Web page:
is Bhangarh fort haunted
View from Bhangarh Fort

You can walk all the way up and inside the Fort. Mostly in ruins but the views from the top are outstanding. Sit for a bit, catch your breath and soak in the amazing landscape in front of you. I'm sure Bhangarh would look even more beautiful (or haunting) at sunset though I would also be in a rush to get out of the fort as soon as my legs can drag me, lest I get possessed by the wandering spirit of a maharaja!

Bhangarh Fort
Bhangarh Fort 

There are also some un-crowded historical places to visit near Sariska gate. This gate is closer to the city of Alwar and thus closer by road for people visiting from Delhi. I personally like Tehla gate as it is much quieter and the forests around the area are richer than the ones around the town of Alwar and the Sariska gate. Regardless there is plenty to do and see if you're staying in a hotel near the Sariska gate of the tiger reserve. The below attractions are within driving distance from your hotel. It is recommended to carry bottled water and packed lunch when visiting these places as I didn't find anything worth stopping at even for a quick bite.

Bala qila
The view from Bala Qila

I personally enjoyed going on a drive in a 4x4 vehicle to Bala Qila or the Fort that was never conquered in battle. It has commanding views of the entire city of Alwar on one side and dense Aravali hills and forests on the other. Other than the actual Fort which in not very well maintained, you can also see ancient stepwells, hunting lodges and not to forget the intact wall marking the boundary of the Fort is very impressive too. I can't wait to visit this Fort in the monsoon when the entire hillside will be lush green as compared to the dry forests dotted with the orange flowers of the Flame of the Forest / Palash tree that I saw when I visited this spring.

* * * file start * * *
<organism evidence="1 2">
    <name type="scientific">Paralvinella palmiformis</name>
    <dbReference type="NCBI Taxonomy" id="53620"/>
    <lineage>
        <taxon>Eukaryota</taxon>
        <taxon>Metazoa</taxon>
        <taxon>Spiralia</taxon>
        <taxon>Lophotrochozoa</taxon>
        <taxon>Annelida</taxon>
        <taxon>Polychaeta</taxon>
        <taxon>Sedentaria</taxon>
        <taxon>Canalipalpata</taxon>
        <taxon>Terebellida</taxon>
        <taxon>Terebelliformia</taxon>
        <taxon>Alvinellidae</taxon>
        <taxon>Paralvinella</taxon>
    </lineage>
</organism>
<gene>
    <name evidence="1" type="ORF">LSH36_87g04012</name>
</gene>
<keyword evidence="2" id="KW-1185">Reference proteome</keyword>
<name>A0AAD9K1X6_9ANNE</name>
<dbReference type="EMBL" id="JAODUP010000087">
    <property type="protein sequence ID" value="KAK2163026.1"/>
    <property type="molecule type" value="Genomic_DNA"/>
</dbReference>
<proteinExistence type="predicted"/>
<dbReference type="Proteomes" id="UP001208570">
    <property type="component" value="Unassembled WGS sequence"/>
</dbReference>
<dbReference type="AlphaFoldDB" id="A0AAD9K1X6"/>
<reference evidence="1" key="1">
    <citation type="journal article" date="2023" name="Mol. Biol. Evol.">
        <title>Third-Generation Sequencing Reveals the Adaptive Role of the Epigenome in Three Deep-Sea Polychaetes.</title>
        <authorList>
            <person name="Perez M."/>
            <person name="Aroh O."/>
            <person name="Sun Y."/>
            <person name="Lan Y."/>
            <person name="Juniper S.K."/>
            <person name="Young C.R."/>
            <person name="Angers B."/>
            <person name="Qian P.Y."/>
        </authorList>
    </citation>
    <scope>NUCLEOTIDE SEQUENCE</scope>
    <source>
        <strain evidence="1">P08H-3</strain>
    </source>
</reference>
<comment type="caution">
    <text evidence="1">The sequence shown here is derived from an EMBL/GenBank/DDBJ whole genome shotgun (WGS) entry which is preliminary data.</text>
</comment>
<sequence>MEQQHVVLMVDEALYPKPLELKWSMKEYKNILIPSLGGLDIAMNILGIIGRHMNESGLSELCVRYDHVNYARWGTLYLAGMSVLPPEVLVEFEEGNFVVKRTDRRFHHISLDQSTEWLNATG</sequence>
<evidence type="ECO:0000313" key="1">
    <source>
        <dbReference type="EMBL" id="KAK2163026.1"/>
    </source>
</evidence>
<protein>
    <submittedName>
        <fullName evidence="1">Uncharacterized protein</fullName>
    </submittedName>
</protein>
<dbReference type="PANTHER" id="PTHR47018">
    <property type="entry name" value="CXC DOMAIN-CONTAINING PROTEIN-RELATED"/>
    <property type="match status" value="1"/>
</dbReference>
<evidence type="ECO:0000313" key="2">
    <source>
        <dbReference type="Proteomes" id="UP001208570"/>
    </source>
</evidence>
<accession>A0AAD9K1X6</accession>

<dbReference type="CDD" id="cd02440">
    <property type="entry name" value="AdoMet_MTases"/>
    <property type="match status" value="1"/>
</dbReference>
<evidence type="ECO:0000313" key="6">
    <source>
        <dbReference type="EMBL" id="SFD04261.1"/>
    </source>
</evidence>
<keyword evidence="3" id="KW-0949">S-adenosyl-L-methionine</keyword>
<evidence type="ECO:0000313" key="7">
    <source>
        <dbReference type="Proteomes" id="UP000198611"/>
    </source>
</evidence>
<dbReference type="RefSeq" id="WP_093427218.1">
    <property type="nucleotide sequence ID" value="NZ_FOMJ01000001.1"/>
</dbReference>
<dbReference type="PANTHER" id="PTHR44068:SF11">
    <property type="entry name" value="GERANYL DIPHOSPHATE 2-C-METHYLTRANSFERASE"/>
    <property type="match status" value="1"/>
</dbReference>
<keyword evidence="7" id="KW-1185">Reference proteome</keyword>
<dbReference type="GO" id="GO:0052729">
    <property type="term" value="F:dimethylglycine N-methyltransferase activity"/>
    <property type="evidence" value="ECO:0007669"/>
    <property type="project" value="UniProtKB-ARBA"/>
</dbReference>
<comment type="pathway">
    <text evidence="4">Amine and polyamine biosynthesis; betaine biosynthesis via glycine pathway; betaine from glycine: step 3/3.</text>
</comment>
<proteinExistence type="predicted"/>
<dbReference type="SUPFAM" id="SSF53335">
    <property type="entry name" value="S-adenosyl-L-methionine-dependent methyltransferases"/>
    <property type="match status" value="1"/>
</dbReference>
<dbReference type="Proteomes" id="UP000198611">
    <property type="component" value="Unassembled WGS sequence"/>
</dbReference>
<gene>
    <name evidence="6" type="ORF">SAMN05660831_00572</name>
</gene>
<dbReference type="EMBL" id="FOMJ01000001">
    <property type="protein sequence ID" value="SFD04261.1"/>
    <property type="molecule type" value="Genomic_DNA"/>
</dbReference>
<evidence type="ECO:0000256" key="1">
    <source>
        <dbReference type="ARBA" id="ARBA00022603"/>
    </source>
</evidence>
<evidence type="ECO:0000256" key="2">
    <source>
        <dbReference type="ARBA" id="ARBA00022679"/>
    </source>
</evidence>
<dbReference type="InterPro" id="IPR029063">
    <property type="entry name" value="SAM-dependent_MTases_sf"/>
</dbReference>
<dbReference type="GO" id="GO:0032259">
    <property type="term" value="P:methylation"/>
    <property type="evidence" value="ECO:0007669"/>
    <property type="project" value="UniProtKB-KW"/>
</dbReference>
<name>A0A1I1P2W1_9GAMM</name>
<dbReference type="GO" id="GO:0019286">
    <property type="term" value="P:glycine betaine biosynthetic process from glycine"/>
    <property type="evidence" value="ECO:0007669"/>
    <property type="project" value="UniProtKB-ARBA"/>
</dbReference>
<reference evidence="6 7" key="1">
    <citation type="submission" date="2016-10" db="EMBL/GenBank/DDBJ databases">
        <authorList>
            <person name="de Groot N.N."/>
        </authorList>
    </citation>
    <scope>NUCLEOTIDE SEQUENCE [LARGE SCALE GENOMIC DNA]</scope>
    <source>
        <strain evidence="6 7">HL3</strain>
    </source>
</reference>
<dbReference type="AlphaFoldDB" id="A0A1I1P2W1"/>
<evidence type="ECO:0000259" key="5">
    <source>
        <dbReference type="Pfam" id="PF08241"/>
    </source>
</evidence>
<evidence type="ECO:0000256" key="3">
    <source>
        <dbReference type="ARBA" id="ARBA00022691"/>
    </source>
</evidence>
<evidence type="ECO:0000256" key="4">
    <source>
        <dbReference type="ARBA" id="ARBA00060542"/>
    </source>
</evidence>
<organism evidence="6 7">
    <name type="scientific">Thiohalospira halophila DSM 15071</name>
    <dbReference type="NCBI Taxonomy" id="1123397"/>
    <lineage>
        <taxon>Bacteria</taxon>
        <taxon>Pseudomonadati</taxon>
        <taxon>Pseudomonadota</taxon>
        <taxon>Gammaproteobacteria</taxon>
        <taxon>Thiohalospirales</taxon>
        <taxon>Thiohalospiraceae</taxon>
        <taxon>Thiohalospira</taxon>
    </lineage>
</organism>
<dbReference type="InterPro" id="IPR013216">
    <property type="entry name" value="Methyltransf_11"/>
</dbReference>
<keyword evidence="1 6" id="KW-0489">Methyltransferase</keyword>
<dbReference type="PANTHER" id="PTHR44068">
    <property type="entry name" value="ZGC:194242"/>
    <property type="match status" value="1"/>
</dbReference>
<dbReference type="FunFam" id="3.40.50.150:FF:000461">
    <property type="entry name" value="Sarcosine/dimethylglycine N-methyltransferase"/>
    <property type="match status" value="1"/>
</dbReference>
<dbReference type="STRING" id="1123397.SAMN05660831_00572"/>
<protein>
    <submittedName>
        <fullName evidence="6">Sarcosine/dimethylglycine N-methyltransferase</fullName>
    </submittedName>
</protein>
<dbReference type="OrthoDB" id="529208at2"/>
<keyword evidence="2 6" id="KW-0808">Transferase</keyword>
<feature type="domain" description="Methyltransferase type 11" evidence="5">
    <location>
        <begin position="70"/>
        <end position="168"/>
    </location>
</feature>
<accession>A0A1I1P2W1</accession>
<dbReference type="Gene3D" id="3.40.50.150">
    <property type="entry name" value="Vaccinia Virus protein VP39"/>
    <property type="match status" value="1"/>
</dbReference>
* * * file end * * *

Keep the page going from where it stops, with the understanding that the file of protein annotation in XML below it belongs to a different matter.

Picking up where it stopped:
Garwaji waterfall
Garwaji waterfall

Another interesting attraction rarely visited by tourists is the towering rock formation and waterfall at Garwaji or Garbhaji which is a few kilometers beyond Siliserh Lake. The waterfall is not only worth visiting in the monsoon but also in the dry season as it still has a trickle of water flowing through it. In the dry season you can walk all the way up to the waterfall, beyond which is a small temple. The priest of the temple claims that he has seen tigers, leopards and other wild animals at dark who visit the waterfall to quench their thirst. 

Indian Eagle Owl
Indian Eagle Owl

If you look closely at the towering cliffs you may spot long billed vultures and birds of prey such as Indian Eagle Owl, Bonelli's eagles, shikras etc. or you may run in to a ruddy tailed mongoose. I wouldn't recommend visiting the Lake Palace at Siliserh, although a beautiful property it is sadly managed very poorly by the Rajasthan tourist development corporation (RTDC). There is also boating you can do in the lake but I thought it was very touristy and skipped it.

So here you go, a long weekend in Sariska ain't too bad right? Jungle drives, haunted forts, gods on siesta and starry nights - can't get any better than this - all this, just 4 hours from Delhi!

If you're planning a trip to Sariska, I can help put one together. Contact info@travelwith.in / +919717148483.